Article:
Thursday, June 21, 2007

TapouT on versus

You know, during the WEC event recently, they were heavily hyping promos of the show TapouT, featuring the people who run the eponymous clothing store travelling and interacting with fighters while running their business. The premise is they're looking for fighters to sponsor, tho I'm not too sure how that works out in practice, as so far two of the three episodes I've seen feature fighters from established camps and with relatively decent records. My first reaction was "Wow, that looks ridiculous", mainly because of the three hosts, "Mask" "Sky Scrape" and "Punkass". Mask wears face paint. All the time. Anyways, the show looked like a joke. But then I read Sam Caplan's rundown on 5 oz. of Pain and thought I'd give it another shot.
I'm going to spoil episodes so don't read any further if you don't want to know. I watch most MMA on DVR except UFC events, so I assume I'm behind everyone.
The episodes featuring Damacio Page and Matt Major have some interesting items, some feeling more staged than others. The staged bits feel like mini-infomercials, as much of the show does. Everything possible has a tapout logo on it, including the crotches of the models Mask shoots some catalog pics of in the first episode. The crew does some business, running a warehouse and acting confused by where things are. Then Mask calls Greg Jackson, one of the most well-known MMA trainers in the country, and asks if he has a fighter in one of the light classes who's "tatted up" and hispanic. Wouldn't you know, he does! There's a funny moment where Mask is going on and on about what he's looking for, then realized the call got disonnected. When he gets Jackson back on he tells him he's got just the guy.
The interesting part is when they show up at the gym, and You see the fighters working, with their coach instructing. At one point Diego Sanchez is chatting about his personal philosophy, which is kind of a lame and uninspired "Kill or be killed", as if that's some revelation. Page himself is smaller, tatted up hispanic guy. They decide he's driving with the Tapout kids from New Mexico, where Jackson's gym is, to Iowa, where the promotion is being held (It's Extreme Challenge 74, by the way. It looks like it was a regular card mixed in with a four-man tournament). Page's opponent's nickname is "The Mexicutioner", which makes me giggle. Page utterly destroys this kid, with a KO coming by way of elbow from the mount after nearly breaking his arm with an armbar. The other guy is a hometown boy, and Page is greeted with near silence up entering and leaving the cage. The real reward for Page is watching his opponent get helped gingerly making his way down the stairs, his cornermen saying "One at a time, one at a time". Like he's going to go skipping down stairs after getting his head nearly clean plucked from his body by a completely viscious elbow.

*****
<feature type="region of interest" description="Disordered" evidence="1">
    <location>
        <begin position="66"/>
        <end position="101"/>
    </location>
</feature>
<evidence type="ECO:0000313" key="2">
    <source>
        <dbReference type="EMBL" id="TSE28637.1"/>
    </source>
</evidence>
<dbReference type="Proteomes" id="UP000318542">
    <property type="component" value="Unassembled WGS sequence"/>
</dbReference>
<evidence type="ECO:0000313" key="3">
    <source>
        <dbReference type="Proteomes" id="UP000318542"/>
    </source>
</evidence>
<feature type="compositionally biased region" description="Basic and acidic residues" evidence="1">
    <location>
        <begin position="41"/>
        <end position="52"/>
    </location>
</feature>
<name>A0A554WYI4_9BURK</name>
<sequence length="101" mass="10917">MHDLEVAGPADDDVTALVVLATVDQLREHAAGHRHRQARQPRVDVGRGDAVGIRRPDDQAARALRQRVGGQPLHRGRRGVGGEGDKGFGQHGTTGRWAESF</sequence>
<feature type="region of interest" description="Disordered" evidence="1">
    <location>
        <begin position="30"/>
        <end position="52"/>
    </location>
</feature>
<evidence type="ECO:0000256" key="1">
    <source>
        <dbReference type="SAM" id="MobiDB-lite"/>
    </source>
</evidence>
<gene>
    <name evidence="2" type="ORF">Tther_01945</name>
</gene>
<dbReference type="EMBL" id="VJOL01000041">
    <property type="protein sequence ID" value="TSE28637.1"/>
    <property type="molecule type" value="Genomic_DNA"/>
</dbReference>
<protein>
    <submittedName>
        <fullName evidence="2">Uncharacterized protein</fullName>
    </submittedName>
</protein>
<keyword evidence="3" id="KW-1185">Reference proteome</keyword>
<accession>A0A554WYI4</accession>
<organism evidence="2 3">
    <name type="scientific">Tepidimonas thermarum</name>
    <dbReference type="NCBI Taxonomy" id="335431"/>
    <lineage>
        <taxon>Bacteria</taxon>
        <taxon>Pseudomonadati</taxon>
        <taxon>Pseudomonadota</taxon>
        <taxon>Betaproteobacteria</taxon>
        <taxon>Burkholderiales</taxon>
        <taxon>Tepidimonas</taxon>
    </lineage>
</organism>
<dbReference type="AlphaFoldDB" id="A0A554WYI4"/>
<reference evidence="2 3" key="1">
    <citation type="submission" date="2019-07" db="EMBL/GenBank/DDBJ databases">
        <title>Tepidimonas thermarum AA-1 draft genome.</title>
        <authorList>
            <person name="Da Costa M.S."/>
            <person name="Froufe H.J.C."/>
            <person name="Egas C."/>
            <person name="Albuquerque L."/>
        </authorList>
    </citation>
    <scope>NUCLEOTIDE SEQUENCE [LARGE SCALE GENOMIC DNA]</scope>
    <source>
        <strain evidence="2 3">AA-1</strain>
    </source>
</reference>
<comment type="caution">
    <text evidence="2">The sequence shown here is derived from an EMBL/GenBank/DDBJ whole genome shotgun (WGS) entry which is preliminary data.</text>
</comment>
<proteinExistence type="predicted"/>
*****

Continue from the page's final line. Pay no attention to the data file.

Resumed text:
The last episode I watched featured Chuck Liddell's personal assistant Antonio Banuelos, the Iceman himself, John Hackelman (Chuck's trainer and longtime MMA legend, proprietor of The Pit), and a number of smokin' hot ladies. Chuck Liddell has a stripper pole in his house. And the base is all scuffed up from use. I'm going to pray it's chicks, because the thought of Chuck on that pole makes me a little woozy with dismay. This kid Banuelos is really endearing, he speaks earnestly and gets super-hyped for his bout. They show him talking about his past, training, doing his work ("I'm basically Chuck Liddell's bitch"), cleaning jocks ( don't need to see that again, by the way, TapouT crew), etc. They also show him going through cutting weight, which is intense. The fight itself is a tough one, and he gets caught by a wild uppercut in the scramble and flash-KO'd by Valencia, who all the people on the show say is "Really tough". Banuelos runs to the locker room and is quite emotional. Not quite "pulling a Wang" emotional, but close. To me it looked like he got hurt by Valencia's power and never really recovered. The KO came after Banuelos nearly secured a choke. Watching Chuck trying to console a fighter was fascinating, frankly. You never see the losers on most MMA shows outside "The Smashing Machine" and The Ultimate Fighter, and then it's pretty short. "That little bastard" crybaby Matt Wiman comes to mind. The TapouT crew is kind of silly too, with too many "Bro"s thrown in for my comfort. That's the emotionally skurred word to use when you're dealing with a man who's hurting but you're terrified of sounding like you have or understand feelings. "Bro, it's cool" "I was like bro, bro" "Brobrobro". Bro?
The thing is, even the obnoxiousness of the hosts in some cases doesn't take away from the fact that we're getting a look at the regimen and dedication these fighters need to prepare for a fight. The one exception was the Matt Major episode. This kid looks like an idiot. He was basically fighting a large brown marshmallow and was dead set to show off how well he could do spinning kicks. So instead of listening to his corner and finishing the guy, he lets it go to the cards. He wins, but seems to be more concerned with his own coolness than with winning. Add to that a near brawl after he gets in a much smaller man's face in the dressing room (kudos to the smaller guy for not backing down), yelling "Do you know who I am?!" Who cares, jerk. Frankly, guys like that piss me off, and they usually end up in jail. Or getting K'd the FO.
Overall, I'd recommend watching an ep or two, give it a shot. If you've got the DVR grab it. Try to get past the foolishiness of the opening credits and get to the actual fighters. That's where the meat in this sandwich is.

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